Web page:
There are a great many things that make the graduates we work with as valuable to our customers as they are.
Let me start again, because if I don’t re-write that sentence now the rest of this blog post is going to be filled with my regret at a missed opportunity. So here it goes
There are a great many things that make an Arch Graduate as valuable to our customers as they are.
Let me try and explain what I mean. We have a number of examples where our customers have brought (typically) a small team of Arch Graduates in to their organisation to act as a catalyst for (and enabler of) digital transformation. I strongly believe that this is both the perfect way of working with us and, crucially, only made possible only by the sort of graduates that we work with.
So let’s talk about the ‘sort’/ ’type’/ 'kind' of person we work with for a minute.
I’ll start with our selection process, which is very tough, not tough in the way that the selection process for the marines is tough, but tough as we typically work with about 1 in 40 of our applicants. Let me say that the other 39 graduates are very good – 20 of them are what anyone would consider a superstar, excellent academic achievers, almost always a lot of good internships/work experience and really great people. However, like I said at the beginning we look for a very specific ‘sort’ of person to join one of our programmes.
The reason for this? Well, exactly like I said at the top. If our customers are going to be working with our graduates to instigate and run significant programmes of change then our graduates have to have all sorts of natural skills far beyond those required if they were to join a traditional graduate scheme.
Let me clarify - I believe that we could put just about anyone into our 12 week training programme and they’d come out with an incredibly valuable skill set. They’d be able to sit in any digital team in the world and add significant value to it straight away, BUT (first capitalisation of this post!) they wouldn’t necessarily be the obvious choice to lead the team. They wouldn’t necessarily be the catalyst for digital revolution that we spoke about earlier.
To be an Arch Graduate (see what I mean about needing to get into this habit at the beginning) you need to have true, bullet proof resilience, the sort that you can’t necessarily learn. You need to have highly developed emotional intelligence. You need to be socially intelligent (one of my favourite terms) and beyond this you need to be naturally fascinated. If you have these qualities AND the training we put you through at the beginning (and then throughout the scheme) then you’re likely to be the sort of person our customers need.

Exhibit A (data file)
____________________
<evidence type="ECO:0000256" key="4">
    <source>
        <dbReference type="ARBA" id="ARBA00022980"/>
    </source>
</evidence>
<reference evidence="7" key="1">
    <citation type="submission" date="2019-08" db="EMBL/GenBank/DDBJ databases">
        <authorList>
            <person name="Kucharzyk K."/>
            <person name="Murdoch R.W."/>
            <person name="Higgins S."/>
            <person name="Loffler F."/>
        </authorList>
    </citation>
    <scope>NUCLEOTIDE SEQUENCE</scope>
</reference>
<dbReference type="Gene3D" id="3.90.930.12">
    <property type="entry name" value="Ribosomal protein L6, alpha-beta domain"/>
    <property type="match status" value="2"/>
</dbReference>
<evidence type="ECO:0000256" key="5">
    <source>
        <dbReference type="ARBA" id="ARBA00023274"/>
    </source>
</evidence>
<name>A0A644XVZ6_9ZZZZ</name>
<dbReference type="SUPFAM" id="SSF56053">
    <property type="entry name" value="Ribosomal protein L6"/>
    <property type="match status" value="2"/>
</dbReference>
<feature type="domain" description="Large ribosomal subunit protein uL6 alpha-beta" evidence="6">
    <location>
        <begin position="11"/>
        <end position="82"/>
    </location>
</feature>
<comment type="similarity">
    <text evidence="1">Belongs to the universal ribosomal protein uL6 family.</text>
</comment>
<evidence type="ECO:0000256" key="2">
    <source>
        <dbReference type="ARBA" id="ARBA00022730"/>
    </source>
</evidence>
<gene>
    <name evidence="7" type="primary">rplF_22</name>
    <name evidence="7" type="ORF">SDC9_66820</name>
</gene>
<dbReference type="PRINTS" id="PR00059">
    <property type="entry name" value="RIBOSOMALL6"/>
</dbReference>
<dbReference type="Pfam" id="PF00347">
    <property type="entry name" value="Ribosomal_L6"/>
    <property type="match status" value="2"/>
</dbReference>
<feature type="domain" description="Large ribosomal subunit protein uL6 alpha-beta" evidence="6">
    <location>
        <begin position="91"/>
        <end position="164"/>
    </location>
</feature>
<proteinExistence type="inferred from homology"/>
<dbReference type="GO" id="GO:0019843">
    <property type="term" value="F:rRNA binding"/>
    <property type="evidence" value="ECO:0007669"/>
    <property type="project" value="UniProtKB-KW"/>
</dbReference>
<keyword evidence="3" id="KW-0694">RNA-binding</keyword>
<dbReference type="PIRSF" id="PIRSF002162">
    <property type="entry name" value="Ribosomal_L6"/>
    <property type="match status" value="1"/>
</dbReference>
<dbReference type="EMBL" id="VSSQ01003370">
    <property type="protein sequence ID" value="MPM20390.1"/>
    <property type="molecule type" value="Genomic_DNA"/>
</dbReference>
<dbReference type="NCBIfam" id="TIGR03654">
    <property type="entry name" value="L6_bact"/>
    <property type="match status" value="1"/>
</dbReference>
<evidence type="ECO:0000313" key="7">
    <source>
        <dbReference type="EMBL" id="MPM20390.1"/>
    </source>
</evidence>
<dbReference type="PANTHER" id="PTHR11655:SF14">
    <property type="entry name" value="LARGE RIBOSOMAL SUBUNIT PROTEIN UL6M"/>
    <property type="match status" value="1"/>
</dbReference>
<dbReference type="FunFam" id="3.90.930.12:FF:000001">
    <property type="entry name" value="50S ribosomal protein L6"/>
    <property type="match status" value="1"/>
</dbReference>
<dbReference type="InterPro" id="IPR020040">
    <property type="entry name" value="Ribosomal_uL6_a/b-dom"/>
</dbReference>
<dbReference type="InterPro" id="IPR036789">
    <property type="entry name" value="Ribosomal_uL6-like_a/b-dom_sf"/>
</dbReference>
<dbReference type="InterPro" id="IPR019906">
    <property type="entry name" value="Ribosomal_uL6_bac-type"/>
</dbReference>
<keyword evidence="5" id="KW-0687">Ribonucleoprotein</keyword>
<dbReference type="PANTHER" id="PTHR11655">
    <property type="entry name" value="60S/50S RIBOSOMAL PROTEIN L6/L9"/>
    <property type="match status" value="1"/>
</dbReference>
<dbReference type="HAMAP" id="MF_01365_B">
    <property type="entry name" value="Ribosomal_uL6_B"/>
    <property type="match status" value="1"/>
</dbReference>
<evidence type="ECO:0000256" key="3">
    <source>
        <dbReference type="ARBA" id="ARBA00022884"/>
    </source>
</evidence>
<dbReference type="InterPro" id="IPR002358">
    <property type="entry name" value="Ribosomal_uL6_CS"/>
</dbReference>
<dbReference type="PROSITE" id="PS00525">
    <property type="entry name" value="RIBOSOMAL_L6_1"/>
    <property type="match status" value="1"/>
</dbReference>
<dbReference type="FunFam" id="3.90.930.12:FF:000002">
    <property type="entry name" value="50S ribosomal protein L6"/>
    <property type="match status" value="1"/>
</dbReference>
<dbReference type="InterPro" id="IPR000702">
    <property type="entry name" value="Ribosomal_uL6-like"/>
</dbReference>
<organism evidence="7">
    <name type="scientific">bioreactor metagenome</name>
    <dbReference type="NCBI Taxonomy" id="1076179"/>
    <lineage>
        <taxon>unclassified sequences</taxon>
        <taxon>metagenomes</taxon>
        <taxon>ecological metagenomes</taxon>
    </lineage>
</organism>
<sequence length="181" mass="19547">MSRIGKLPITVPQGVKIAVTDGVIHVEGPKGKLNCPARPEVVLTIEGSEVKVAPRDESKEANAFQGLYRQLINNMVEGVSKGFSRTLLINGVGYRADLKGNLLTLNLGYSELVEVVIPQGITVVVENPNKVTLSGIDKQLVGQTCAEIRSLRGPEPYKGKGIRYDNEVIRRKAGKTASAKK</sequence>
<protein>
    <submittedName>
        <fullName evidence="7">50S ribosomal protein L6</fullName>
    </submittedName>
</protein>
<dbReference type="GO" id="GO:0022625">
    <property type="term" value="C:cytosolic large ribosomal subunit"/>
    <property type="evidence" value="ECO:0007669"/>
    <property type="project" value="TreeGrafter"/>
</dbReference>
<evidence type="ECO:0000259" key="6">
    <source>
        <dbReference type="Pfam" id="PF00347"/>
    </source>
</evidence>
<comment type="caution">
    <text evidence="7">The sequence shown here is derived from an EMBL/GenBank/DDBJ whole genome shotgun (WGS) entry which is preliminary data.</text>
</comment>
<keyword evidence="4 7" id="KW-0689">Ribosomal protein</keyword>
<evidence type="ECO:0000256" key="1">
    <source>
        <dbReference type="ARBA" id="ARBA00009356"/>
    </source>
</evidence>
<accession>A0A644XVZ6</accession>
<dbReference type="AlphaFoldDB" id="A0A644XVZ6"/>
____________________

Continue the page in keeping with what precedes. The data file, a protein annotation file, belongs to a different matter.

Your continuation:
But how on earth do you assess all this?
Well, there’s lots of ways, and the pretty unrelenting interview and assessment sessions we run get us there, but the whole point of this post is that we think we may have developed a single test. A one size fits all test that you can apply to almost anyone.
YET AGAIN we’ve had an almightily long intro before we get to the point….
Here is how the test works. I will pick a very specific example in order to explain it as clearly as possible.
Margot is a maths graduate with a 1st from Imperial. Margot is as good at using Microsoft Excel as anyone you’ve ever met. When she uses Microsoft Excel she doesn’t use a mouse because she knows ALL the keyboard shortcuts. Margot is utterly exceptional with Excel, she uses it to do things that you didn’t know it could do and while she uses it she looks like a pianist playing a piano concerto at the Royal Festival Hall.
Here is the test.
If you put Margot in a classroom with 15 people for a week, to learn how to use Microsoft Excel right from the very beginning up to the level of using Macros (which is the level Margot reached when she was 15) would she, at any point, during five 8 hour days of training, roll her eyes?
Only (and I do mean only) if you are certain that she would definitely not roll her eyes at any point does she pass the ‘roll your eyes test’.
There is a version of Margot (I’ve met her and others like her) that would find being in this classroom fascinating. Getting the opportunity to watch someone teach a subject she knows, to help others learn something she loves, to support colleagues and friends, to be a calming influence in a room where others are feeling pressure. She’d genuinely see this as a positive experience and be excited and engaged throughout.
You can apply this test to anyone you’re interviewing. Ask them what subject they know better than any other, then, in your own mind, apply the ‘roll your eyes test’. Imagine them in a classroom of 15 people being taught the basics of the subject they’re an expert at and ask yourself “would they roll their eyes?”
For us here at Arch Graduates it’s the person who finds fascination in things others don’t, who instinctively supports those around them that we believe will add transformational value to our customer’s businesses.
This is one of the key ingredients to being an Arch Graduate.
Speak next week.
As always, here to discuss – email@example.com